Judges had to disregard how the defendant actually committed the offense and instead imagine the degree of risk that would attend the idealized “ ‘ordinary case’ ” of the offense.

Johnson, 576 U. S., at ___. The Court held in each case that the imposition of criminal punishments cannot be made to depend on a judge’s estimation of the degree of risk posed by a crime’s imagined “ordinary case.” The government and lower courts have long understood §924(c)(3)(B) to require the same categorical approach. Now, the government asks this Court to abandon the traditional categorical approach and hold that the statute commands a case-specific approach that would look at the defendant’s actual conduct in the predicate crime. The government’s case-specific approach would avoid the vagueness problems that doomed the statutes in Johnson and Dimaya and would not yield to the same practical and Sixth Amendment complications that a case-specific approach under the ACCA and §16 would, but this approach finds no support in §924(c)’s text, context, and history. Pp. 4– 9.

In a 5-4 ruling, the progressives carried the day with Justice Gorsuch joining the opposition of Ginsburg, Breyer,  Sotomayor, and Kagan. 

The dissent was written by Justice Brett M. Kavanaugh and joined by Chief Justice John G. Roberts Jr. and Justices Clarence Thomas and Samuel Alito.

Read more at the Supreme Court site. Case No. 18–431. Argued April 17, 2019—Decided June 24, 2019

Bottom line…

Not only does this ruling affect the present case, but it can lead to the release of violent felons who used a firearm in the commission of a crime being released into our communities earlier than expected.

Gorsuch’s rationale for joining the lefties was that “Vague statutes threaten to hand responsibility for defining crimes to relatively unaccountable police, prosecutors, and judges, eroding the people’s ability to oversee the creation of the laws they are expected to abide.” Considering that in many cases is liberal-land, gun-related charges are plea-bargained away by prosecutors seeking an easier conviction – the public be damned. The reason is almost always prosecutorial discretion which should upset Gorsuch greatly.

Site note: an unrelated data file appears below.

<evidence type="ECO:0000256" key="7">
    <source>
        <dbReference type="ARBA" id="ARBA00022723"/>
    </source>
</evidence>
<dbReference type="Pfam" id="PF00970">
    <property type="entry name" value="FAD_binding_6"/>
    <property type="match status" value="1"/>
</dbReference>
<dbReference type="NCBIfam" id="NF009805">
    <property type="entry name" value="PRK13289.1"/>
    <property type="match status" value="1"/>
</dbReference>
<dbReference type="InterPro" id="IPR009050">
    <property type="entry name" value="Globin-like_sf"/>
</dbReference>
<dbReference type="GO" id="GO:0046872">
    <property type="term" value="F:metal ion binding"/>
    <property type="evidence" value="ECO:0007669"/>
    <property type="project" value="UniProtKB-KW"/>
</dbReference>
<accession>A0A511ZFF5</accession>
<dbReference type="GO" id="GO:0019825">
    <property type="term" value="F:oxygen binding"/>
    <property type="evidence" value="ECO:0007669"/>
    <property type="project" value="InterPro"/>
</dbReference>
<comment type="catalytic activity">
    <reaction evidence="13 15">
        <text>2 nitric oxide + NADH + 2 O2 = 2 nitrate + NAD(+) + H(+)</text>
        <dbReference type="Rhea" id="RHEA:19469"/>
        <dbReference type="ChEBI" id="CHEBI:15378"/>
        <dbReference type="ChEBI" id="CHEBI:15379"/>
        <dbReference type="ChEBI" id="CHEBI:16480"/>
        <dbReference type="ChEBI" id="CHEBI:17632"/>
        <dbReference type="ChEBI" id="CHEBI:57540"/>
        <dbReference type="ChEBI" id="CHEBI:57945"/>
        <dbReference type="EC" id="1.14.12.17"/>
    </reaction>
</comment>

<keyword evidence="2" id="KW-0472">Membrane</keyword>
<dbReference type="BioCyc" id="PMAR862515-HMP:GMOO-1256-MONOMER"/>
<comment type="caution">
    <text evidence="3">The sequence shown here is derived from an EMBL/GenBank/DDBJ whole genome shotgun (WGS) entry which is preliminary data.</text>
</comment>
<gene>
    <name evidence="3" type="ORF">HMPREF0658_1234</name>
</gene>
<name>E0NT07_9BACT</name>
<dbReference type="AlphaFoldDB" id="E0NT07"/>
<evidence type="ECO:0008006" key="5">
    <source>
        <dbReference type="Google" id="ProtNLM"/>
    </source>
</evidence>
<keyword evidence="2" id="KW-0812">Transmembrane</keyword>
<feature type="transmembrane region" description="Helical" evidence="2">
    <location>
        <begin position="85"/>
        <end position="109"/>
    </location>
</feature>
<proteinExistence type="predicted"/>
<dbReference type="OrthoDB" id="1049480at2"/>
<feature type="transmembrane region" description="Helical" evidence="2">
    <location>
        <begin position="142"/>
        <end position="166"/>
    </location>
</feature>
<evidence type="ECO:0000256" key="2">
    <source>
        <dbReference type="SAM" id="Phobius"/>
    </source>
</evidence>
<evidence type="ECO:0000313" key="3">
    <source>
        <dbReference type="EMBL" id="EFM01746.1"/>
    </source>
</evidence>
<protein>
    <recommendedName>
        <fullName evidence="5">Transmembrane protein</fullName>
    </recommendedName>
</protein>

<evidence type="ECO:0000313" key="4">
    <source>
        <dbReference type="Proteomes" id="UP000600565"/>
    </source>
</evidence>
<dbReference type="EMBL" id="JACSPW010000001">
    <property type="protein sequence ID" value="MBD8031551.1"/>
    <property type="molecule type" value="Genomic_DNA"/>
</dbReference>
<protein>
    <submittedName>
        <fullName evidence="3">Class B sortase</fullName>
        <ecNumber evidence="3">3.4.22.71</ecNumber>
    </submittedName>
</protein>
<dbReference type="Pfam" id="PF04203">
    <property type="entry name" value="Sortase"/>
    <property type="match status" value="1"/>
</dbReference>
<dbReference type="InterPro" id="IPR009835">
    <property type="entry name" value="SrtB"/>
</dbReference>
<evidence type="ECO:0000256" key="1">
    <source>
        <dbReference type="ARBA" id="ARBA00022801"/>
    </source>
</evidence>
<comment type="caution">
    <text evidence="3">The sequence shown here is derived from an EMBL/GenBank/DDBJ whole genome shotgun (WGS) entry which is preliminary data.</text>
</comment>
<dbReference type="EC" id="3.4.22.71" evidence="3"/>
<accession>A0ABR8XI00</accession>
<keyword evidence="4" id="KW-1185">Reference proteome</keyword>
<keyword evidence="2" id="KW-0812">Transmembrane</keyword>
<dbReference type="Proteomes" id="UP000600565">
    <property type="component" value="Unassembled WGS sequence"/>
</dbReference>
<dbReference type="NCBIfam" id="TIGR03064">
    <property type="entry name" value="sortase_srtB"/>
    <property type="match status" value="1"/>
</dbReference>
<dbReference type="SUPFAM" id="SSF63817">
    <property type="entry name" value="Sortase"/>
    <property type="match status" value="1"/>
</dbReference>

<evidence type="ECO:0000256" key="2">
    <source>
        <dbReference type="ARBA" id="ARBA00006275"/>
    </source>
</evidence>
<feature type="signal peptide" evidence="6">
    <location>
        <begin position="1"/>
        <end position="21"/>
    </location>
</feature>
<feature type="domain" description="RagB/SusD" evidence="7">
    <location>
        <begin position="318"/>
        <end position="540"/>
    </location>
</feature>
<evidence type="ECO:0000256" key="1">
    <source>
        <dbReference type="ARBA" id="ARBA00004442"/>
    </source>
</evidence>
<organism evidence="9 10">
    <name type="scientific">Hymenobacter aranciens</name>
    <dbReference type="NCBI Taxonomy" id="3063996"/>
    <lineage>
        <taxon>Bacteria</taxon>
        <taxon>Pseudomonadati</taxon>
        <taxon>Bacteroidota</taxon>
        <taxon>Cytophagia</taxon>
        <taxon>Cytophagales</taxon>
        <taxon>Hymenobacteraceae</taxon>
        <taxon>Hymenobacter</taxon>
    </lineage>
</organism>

Kavanaugh, on the other hand, noted “Many factors have contributed to the decline of violent crime in America. But one cannot dismiss the effects of state and federal laws that impose steep punishments on those who commit violent crimes with firearms.”

Leaving us with a significant question: Will the lefties who run the House of Representatives pass legislation that further defines the crime of violence – even if they have to use one of those 1000+ page bills? Probably not because the progressive socialist democrats are busy pandering to the criminal class, including granting felons the right to vote and sit on juries.

We are so screwed.

-- steve

“Nullius in verba.”-- take nobody's word for it!

“Beware of false knowledge; it is more dangerous than ignorance.”-- George Bernard Shaw

“Progressive, liberal, Socialist, Marxist, Democratic Socialist -- they are all COMMUNISTS.”

“The key to fighting the craziness of the progressives is to hold them responsible for their actions, not their intentions.” – OCS

"The object in life is not to be on the side of the majority, but to escape finding oneself in the ranks of the insane." -- Marcus Aurelius

“A people that elect corrupt politicians, imposters, thieves, and traitors are not victims... but accomplices” -- George Orwell

“Fere libenter homines id quod volunt credunt." (The people gladly believe what they wish to.) ~Julius Caesar

“Describing the problem is quite different from knowing the solution. Except in politics." ~ OCS